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    Crickey you turn away for 5 minutes and the thread goes wild LOL

    Ok to try and answer some of the questions raised

    When designing the British Standard for domestic loading is 1.5kN/m2 superimposed load (does not include self weight) Remember this is 153kg on each and every m2 of the subject room. Chances are the actual load will be a lot less than this Locally higher loads are then shared by the construction ie boards span between joists spreading the load over several joists. So two two big fat blokes having a conversation may locally exceed 153kg/m2 but that load will spread across several joists and will likely be a fairly temporary load. No one ever mentioned overload causing collapse. The British Standard loading will include a factor of safety on those loads too.

    So you treat the blanket imposed load as a guide to know whether you need to check the floor any further.

    In my instance a quick check based on the blanket load shows that under my record storage 5 high Ikea units with say 60 albums per module so 300 albums (Albums generally weight about 2.8kg per 10 albums) over an area of 0.415m x 0.39m shows an imposed load of about 5kN/m2 which is 3.3 times more than the blanket allowance. However you then have to consider the actual stress in each floor joist under that loading condition which is a function of the joist size, its spacing and its span. In my case even under 5kN/m2 loading my floor joists are adequate.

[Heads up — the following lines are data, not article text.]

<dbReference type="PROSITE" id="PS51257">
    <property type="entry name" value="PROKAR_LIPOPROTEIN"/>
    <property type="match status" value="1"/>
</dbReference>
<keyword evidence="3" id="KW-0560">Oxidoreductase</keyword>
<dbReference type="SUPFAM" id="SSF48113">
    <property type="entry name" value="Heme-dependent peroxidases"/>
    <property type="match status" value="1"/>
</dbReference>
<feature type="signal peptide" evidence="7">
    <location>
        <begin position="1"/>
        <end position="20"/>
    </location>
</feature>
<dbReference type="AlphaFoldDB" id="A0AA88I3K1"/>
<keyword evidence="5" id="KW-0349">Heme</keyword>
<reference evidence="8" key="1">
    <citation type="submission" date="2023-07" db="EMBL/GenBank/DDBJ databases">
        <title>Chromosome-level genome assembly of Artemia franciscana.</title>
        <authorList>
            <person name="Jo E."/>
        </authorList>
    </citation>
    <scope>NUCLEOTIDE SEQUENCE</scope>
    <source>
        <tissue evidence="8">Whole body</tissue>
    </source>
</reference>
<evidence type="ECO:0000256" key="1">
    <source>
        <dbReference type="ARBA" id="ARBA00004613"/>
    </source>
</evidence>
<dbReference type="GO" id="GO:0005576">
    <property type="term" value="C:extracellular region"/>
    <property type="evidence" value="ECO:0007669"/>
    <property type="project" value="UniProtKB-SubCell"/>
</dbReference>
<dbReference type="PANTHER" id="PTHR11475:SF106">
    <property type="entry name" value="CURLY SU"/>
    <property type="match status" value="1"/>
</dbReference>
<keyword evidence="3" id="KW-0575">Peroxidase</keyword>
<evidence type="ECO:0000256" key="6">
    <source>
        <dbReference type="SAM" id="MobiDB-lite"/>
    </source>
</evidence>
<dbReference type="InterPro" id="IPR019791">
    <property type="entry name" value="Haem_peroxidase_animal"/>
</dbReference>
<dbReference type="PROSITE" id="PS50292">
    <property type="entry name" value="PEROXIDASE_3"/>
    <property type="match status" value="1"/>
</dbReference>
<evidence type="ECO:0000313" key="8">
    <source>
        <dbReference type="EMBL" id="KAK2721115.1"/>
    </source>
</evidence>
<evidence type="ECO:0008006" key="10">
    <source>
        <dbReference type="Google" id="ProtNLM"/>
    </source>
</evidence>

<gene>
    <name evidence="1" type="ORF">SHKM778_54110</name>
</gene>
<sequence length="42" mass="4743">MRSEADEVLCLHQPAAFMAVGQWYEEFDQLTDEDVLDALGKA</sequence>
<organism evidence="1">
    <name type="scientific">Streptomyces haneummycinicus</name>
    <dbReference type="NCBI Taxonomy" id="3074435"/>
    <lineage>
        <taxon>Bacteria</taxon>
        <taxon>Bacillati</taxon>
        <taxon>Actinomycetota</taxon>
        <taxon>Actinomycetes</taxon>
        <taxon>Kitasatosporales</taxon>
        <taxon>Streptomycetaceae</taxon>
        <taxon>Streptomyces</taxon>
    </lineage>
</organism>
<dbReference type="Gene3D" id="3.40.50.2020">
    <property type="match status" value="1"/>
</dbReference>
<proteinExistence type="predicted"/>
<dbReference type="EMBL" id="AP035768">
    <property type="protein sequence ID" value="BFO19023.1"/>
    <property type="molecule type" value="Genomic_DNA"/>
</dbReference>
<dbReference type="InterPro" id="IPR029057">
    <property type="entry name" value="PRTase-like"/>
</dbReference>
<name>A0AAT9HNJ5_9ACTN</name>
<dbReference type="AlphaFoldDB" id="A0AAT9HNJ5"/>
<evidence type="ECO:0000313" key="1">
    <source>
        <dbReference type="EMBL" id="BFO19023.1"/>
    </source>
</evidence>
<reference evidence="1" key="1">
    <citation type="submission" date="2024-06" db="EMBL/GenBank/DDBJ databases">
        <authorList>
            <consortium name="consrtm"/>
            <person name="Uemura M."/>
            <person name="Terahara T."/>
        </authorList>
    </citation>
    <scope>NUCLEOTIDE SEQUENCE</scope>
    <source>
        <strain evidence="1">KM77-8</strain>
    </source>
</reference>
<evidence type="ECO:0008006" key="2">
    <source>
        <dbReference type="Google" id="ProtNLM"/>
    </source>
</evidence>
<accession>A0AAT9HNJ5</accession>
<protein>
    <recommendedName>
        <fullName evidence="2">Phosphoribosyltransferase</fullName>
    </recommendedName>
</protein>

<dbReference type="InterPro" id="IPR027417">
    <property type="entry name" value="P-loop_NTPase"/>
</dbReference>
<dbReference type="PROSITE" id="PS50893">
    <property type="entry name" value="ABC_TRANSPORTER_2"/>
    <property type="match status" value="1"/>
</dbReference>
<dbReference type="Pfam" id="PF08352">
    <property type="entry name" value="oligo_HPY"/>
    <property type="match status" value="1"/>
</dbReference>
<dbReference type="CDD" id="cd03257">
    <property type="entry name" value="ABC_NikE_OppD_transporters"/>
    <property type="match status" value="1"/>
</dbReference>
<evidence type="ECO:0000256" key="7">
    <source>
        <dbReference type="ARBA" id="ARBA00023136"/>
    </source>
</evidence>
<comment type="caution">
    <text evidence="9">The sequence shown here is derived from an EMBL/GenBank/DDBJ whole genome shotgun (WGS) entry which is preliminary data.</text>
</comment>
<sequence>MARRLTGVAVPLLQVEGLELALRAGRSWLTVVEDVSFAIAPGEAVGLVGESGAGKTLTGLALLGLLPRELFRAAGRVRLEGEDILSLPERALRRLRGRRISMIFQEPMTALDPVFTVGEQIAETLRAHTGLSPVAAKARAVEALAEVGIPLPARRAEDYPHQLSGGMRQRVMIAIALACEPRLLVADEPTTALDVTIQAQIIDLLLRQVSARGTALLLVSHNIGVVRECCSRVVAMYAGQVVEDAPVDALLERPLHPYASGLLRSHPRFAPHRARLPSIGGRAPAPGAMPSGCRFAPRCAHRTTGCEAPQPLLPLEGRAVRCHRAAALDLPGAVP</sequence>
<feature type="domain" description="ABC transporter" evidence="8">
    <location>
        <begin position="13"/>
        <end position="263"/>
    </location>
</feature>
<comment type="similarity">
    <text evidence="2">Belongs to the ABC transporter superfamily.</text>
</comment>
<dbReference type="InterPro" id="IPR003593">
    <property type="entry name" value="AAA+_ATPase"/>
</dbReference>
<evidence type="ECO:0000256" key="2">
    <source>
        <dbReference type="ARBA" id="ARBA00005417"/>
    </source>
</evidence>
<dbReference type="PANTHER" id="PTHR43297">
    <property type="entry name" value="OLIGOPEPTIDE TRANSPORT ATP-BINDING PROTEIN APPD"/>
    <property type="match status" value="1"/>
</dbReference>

So in essence use the 153kg/m2 allowance as a guide but if it is exceeded then it may need a bit of further checking.

    Hope that explains it a little better
    Analogue
    301 / 3012 / 2m black
    401 / PU7 / AT33ev / Highphonics SUT
    NVA Phono 2 + PSU X 2
    Digital
    Vortexbox, SBT / Teac Dac
    Cambridge CXC
    Amps
    Tron Seven Linestage, Glasshouse TVC or Quad 44
    Quad 303, or Bel Canto Set 40 or NG 300B Set Monoblocks
    Speakers
    Tannoy GRF Memory.
    Tannoy ST100.